Ontario’s provincial student assessment agency, the Education Quality and Accountability Office (EQAO), has produced some problematic data. Between 2005 and 2019, the EQAO reported a steady increase in reading scores for students in grades 3 and 6.  On the Grade 3 test, the proportion of students meeting the provincial standard reportedly jumped from 59 to 74 per cent, a 15-point gain in the prime indicator of literacy.

What the EQAO did not publicly disclose was that increasing numbers of students were being provided with ‘accommodations’ such as AT when writing the test, which most likely inflated the numbers. Nearly one in five students (18 per cent) utilized AT to complete the EQAO assessment in 2019, up from 3 per cent back in 2005.

Assistive technology is now commonplace in Canadian schools, widely used to diagnose reading difficulties and to provide computer-assisted help with reading. During provincial tests, students with diagnosed reading difficulties are now routinely allowed to either listen to an audio version of the text and comprehension questions.  In many cases, they are accommodated by having adults, either a teacher or a volunteer, who is permitted to write down the student’s verbal response.

Gains in Ontario early reading scores shriveled up almost entirely when the use of assistive technology was factored into presenting the actual results. Whereas 56 per cent of students met the standard without the use of assistive technology in 2005, the figure was only marginally higher at 62 per cent in 2019.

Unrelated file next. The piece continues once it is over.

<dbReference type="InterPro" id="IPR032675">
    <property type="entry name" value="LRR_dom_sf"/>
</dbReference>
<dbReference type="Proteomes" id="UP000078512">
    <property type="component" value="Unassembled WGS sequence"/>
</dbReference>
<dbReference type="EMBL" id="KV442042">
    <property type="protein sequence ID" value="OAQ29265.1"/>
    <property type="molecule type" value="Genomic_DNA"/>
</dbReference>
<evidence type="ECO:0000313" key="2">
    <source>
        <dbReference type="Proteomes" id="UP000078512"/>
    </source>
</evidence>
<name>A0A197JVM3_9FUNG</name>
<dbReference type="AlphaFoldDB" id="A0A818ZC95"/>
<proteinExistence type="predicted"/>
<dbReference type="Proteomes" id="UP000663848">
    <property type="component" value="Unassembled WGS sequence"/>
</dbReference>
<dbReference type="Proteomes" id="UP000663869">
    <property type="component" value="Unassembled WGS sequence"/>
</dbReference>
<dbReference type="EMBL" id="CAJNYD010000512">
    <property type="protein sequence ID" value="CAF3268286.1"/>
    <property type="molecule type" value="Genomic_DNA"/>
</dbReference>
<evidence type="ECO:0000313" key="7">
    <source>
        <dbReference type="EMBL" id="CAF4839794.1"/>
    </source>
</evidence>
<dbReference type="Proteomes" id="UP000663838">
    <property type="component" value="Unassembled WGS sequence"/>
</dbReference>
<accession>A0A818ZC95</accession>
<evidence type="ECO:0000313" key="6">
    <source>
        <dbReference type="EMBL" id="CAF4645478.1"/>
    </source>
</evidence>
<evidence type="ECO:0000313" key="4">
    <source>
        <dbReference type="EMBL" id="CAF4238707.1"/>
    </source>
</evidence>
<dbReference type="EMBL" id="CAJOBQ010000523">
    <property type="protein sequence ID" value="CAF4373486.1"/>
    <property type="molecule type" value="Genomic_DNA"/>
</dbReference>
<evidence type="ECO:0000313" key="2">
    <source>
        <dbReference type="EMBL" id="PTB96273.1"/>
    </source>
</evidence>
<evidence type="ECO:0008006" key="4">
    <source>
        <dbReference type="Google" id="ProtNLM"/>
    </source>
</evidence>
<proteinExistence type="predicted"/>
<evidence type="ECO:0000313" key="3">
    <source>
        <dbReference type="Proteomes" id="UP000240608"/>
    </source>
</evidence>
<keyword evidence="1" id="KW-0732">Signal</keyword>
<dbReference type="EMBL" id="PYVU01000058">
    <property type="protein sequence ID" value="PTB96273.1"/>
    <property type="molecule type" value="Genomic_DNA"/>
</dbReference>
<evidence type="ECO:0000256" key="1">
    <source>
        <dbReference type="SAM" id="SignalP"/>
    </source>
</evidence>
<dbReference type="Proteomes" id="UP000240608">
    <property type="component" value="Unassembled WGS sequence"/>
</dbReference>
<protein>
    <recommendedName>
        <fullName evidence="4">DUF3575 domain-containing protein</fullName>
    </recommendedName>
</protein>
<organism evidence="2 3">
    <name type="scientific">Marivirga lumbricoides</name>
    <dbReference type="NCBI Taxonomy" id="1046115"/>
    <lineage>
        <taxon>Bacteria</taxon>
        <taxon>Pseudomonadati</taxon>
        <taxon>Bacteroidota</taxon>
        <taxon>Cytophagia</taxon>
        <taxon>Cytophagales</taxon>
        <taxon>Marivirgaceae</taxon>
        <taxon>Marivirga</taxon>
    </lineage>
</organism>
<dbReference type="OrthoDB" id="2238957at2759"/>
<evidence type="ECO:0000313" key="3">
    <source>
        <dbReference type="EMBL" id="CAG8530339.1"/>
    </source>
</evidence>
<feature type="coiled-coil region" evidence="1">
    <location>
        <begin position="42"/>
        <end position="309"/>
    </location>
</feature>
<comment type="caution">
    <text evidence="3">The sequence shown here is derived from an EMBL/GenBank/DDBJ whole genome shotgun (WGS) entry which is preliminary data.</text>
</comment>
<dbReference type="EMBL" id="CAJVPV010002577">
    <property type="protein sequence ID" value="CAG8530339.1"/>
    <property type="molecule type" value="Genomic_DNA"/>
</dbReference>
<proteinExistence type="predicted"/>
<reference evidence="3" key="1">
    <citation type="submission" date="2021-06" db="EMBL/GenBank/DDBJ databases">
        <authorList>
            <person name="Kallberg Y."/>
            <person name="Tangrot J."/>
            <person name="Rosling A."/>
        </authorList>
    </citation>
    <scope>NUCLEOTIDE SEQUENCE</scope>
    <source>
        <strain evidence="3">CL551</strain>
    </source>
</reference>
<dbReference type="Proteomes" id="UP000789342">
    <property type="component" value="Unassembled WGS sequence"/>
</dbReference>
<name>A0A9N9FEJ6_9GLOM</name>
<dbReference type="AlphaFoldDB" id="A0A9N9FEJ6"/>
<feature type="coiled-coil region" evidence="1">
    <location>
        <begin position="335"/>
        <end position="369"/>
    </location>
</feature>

Reported pass rates for the Grade 10 Ontario Secondary School Literacy Test (OSSLT) have also been flagged as a cause for concern. While the EQAO reports that the percent of successful ‘first time eligible’ students has hovered between 80 and 82 per cent, the non-participation rate has more than doubled, rising from 8.4 per cent in 2005 to 19 per cent in 2019. Little is known about students who do not write the OSSLT, but Toronto District School Board data reveals that two-thirds (65 per cent) of students who do not participate in the OSSLT do not end up applying for post-secondary education.


When provided with appropriate early instruction, an estimated 95 per cent of all students are cognitively capable of learning to read. In, Ontario and every other Canadian province, the IDA and many reading experts see a large gap between childrens’ human potential and current reading outcomes.

Experienced literacy experts and tutors have seen it all over the years.  “It’s a complete joke,” says Jo-Anne Gross, founder of Toronto-based Remediation Plus. “Most of the kids diagnosed and coded don’t have learning disabilities. They just don’t know how to read.”  Gross applauds IDA Ontario for exposing the hidden problem. “The authenticity of the reading scores is sadly lacking,” she claims, “and the public has a right to full disclosure.”